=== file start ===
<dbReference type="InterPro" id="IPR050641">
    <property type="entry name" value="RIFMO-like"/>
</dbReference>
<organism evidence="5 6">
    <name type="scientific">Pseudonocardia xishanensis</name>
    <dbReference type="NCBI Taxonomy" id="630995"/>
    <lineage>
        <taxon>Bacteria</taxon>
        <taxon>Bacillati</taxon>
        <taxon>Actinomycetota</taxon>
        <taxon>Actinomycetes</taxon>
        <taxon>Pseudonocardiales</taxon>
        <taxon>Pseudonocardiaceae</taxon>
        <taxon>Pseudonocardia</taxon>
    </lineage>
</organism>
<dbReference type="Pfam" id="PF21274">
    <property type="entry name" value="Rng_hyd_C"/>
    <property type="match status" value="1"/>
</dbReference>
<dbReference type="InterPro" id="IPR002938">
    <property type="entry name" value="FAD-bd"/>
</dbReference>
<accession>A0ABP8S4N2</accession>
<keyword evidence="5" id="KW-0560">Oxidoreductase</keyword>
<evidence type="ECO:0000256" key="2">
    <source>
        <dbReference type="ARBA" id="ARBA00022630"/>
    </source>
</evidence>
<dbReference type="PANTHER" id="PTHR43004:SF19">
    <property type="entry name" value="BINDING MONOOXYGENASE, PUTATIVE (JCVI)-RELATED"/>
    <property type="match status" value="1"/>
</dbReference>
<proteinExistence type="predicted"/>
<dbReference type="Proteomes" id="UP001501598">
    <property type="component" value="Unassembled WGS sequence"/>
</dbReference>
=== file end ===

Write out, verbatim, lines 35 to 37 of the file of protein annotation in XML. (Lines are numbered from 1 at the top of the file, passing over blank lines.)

<proteinExistence type="predicted"/>
<dbReference type="Proteomes" id="UP001501598">
    <property type="component" value="Unassembled WGS sequence"/>